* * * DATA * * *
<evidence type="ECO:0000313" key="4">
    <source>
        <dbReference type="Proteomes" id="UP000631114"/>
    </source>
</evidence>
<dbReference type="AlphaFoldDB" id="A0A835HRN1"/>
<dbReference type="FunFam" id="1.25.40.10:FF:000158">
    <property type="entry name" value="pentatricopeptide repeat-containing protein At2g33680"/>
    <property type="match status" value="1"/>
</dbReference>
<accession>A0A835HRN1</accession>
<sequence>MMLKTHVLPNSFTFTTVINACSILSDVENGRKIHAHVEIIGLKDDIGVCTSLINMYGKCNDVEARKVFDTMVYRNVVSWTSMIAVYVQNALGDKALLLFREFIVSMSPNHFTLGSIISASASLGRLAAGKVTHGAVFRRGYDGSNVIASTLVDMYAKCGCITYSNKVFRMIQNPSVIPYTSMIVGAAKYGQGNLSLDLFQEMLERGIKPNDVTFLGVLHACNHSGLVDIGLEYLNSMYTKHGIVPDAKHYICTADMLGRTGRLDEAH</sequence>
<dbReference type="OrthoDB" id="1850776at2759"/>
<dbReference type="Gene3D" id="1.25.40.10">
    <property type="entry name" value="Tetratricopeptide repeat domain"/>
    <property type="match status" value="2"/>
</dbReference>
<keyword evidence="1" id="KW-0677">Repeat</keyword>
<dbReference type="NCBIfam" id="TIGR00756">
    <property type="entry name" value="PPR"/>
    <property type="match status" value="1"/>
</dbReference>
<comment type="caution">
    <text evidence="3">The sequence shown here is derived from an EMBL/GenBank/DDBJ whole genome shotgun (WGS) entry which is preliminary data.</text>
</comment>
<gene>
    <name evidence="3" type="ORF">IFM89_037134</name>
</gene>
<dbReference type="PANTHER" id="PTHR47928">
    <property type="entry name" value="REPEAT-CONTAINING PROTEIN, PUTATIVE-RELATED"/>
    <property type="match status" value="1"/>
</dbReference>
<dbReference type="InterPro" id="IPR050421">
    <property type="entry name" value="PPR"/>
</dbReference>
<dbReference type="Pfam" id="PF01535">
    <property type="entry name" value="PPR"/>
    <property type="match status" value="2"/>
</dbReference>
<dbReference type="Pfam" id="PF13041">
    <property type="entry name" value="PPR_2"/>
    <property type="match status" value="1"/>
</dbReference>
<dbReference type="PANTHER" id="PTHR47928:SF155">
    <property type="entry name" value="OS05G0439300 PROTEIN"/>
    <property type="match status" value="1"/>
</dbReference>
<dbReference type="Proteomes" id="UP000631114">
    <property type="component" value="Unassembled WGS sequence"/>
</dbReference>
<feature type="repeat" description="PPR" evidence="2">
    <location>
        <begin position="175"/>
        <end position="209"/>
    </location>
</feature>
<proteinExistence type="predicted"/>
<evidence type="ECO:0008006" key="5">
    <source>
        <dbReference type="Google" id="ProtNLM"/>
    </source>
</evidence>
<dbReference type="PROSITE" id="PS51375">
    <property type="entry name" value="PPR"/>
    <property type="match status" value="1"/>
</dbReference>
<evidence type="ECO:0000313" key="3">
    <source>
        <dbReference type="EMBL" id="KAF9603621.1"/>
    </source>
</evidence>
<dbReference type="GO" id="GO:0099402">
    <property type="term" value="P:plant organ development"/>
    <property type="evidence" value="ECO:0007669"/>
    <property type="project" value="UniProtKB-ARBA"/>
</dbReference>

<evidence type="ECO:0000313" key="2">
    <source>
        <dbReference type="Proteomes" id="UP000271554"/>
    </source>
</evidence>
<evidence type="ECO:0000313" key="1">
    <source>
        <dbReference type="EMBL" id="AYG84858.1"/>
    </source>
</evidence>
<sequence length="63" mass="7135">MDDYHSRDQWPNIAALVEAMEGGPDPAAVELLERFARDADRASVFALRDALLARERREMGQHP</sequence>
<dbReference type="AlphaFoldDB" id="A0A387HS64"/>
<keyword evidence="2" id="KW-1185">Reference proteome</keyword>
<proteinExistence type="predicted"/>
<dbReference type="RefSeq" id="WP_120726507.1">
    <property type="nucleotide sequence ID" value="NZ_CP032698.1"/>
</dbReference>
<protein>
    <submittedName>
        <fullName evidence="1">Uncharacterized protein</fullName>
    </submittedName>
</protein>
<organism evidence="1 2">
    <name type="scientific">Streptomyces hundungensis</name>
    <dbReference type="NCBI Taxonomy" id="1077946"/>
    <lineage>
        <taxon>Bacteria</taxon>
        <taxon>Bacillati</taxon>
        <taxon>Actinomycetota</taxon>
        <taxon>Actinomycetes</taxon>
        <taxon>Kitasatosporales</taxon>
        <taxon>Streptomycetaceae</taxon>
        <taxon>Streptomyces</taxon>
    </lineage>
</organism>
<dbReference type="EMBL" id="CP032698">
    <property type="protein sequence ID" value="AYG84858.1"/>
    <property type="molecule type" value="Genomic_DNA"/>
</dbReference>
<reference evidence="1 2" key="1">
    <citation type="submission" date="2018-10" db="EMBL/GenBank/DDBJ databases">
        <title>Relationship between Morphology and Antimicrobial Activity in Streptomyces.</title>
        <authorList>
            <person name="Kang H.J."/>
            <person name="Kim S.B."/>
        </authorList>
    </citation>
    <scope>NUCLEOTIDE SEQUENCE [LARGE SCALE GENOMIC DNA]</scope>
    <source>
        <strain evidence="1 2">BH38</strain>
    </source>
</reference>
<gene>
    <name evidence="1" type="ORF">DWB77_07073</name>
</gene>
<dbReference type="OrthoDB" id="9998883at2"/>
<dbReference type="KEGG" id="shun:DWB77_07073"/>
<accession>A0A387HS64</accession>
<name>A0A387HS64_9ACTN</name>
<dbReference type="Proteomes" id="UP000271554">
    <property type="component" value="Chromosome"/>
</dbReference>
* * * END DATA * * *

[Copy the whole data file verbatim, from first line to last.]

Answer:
<evidence type="ECO:0000313" key="4">
    <source>
        <dbReference type="Proteomes" id="UP000631114"/>
    </source>
</evidence>
<dbReference type="AlphaFoldDB" id="A0A835HRN1"/>
<dbReference type="FunFam" id="1.25.40.10:FF:000158">
    <property type="entry name" value="pentatricopeptide repeat-containing protein At2g33680"/>
    <property type="match status" value="1"/>
</dbReference>
<accession>A0A835HRN1</accession>
<sequence>MMLKTHVLPNSFTFTTVINACSILSDVENGRKIHAHVEIIGLKDDIGVCTSLINMYGKCNDVEARKVFDTMVYRNVVSWTSMIAVYVQNALGDKALLLFREFIVSMSPNHFTLGSIISASASLGRLAAGKVTHGAVFRRGYDGSNVIASTLVDMYAKCGCITYSNKVFRMIQNPSVIPYTSMIVGAAKYGQGNLSLDLFQEMLERGIKPNDVTFLGVLHACNHSGLVDIGLEYLNSMYTKHGIVPDAKHYICTADMLGRTGRLDEAH</sequence>
<dbReference type="OrthoDB" id="1850776at2759"/>
<dbReference type="Gene3D" id="1.25.40.10">
    <property type="entry name" value="Tetratricopeptide repeat domain"/>
    <property type="match status" value="2"/>
</dbReference>
<keyword evidence="1" id="KW-0677">Repeat</keyword>
<dbReference type="NCBIfam" id="TIGR00756">
    <property type="entry name" value="PPR"/>
    <property type="match status" value="1"/>
</dbReference>
<comment type="caution">
    <text evidence="3">The sequence shown here is derived from an EMBL/GenBank/DDBJ whole genome shotgun (WGS) entry which is preliminary data.</text>
</comment>
<gene>
    <name evidence="3" type="ORF">IFM89_037134</name>
</gene>
<dbReference type="PANTHER" id="PTHR47928">
    <property type="entry name" value="REPEAT-CONTAINING PROTEIN, PUTATIVE-RELATED"/>
    <property type="match status" value="1"/>
</dbReference>
<dbReference type="InterPro" id="IPR050421">
    <property type="entry name" value="PPR"/>
</dbReference>
<dbReference type="Pfam" id="PF01535">
    <property type="entry name" value="PPR"/>
    <property type="match status" value="2"/>
</dbReference>
<dbReference type="Pfam" id="PF13041">
    <property type="entry name" value="PPR_2"/>
    <property type="match status" value="1"/>
</dbReference>
<dbReference type="PANTHER" id="PTHR47928:SF155">
    <property type="entry name" value="OS05G0439300 PROTEIN"/>
    <property type="match status" value="1"/>
</dbReference>
<dbReference type="Proteomes" id="UP000631114">
    <property type="component" value="Unassembled WGS sequence"/>
</dbReference>
<feature type="repeat" description="PPR" evidence="2">
    <location>
        <begin position="175"/>
        <end position="209"/>
    </location>
</feature>
<proteinExistence type="predicted"/>
<evidence type="ECO:0008006" key="5">
    <source>
        <dbReference type="Google" id="ProtNLM"/>
    </source>
</evidence>
<dbReference type="PROSITE" id="PS51375">
    <property type="entry name" value="PPR"/>
    <property type="match status" value="1"/>
</dbReference>
<evidence type="ECO:0000313" key="3">
    <source>
        <dbReference type="EMBL" id="KAF9603621.1"/>
    </source>
</evidence>
<dbReference type="GO" id="GO:0099402">
    <property type="term" value="P:plant organ development"/>
    <property type="evidence" value="ECO:0007669"/>
    <property type="project" value="UniProtKB-ARBA"/>
</dbReference>

<evidence type="ECO:0000313" key="2">
    <source>
        <dbReference type="Proteomes" id="UP000271554"/>
    </source>
</evidence>
<evidence type="ECO:0000313" key="1">
    <source>
        <dbReference type="EMBL" id="AYG84858.1"/>
    </source>
</evidence>
<sequence length="63" mass="7135">MDDYHSRDQWPNIAALVEAMEGGPDPAAVELLERFARDADRASVFALRDALLARERREMGQHP</sequence>
<dbReference type="AlphaFoldDB" id="A0A387HS64"/>
<keyword evidence="2" id="KW-1185">Reference proteome</keyword>
<proteinExistence type="predicted"/>
<dbReference type="RefSeq" id="WP_120726507.1">
    <property type="nucleotide sequence ID" value="NZ_CP032698.1"/>
</dbReference>
<protein>
    <submittedName>
        <fullName evidence="1">Uncharacterized protein</fullName>
    </submittedName>
</protein>
<organism evidence="1 2">
    <name type="scientific">Streptomyces hundungensis</name>
    <dbReference type="NCBI Taxonomy" id="1077946"/>
    <lineage>
        <taxon>Bacteria</taxon>
        <taxon>Bacillati</taxon>
        <taxon>Actinomycetota</taxon>
        <taxon>Actinomycetes</taxon>
        <taxon>Kitasatosporales</taxon>
        <taxon>Streptomycetaceae</taxon>
        <taxon>Streptomyces</taxon>
    </lineage>
</organism>
<dbReference type="EMBL" id="CP032698">
    <property type="protein sequence ID" value="AYG84858.1"/>
    <property type="molecule type" value="Genomic_DNA"/>
</dbReference>
<reference evidence="1 2" key="1">
    <citation type="submission" date="2018-10" db="EMBL/GenBank/DDBJ databases">
        <title>Relationship between Morphology and Antimicrobial Activity in Streptomyces.</title>
        <authorList>
            <person name="Kang H.J."/>
            <person name="Kim S.B."/>
        </authorList>
    </citation>
    <scope>NUCLEOTIDE SEQUENCE [LARGE SCALE GENOMIC DNA]</scope>
    <source>
        <strain evidence="1 2">BH38</strain>
    </source>
</reference>
<gene>
    <name evidence="1" type="ORF">DWB77_07073</name>
</gene>
<dbReference type="OrthoDB" id="9998883at2"/>
<dbReference type="KEGG" id="shun:DWB77_07073"/>
<accession>A0A387HS64</accession>
<name>A0A387HS64_9ACTN</name>
<dbReference type="Proteomes" id="UP000271554">
    <property type="component" value="Chromosome"/>
</dbReference>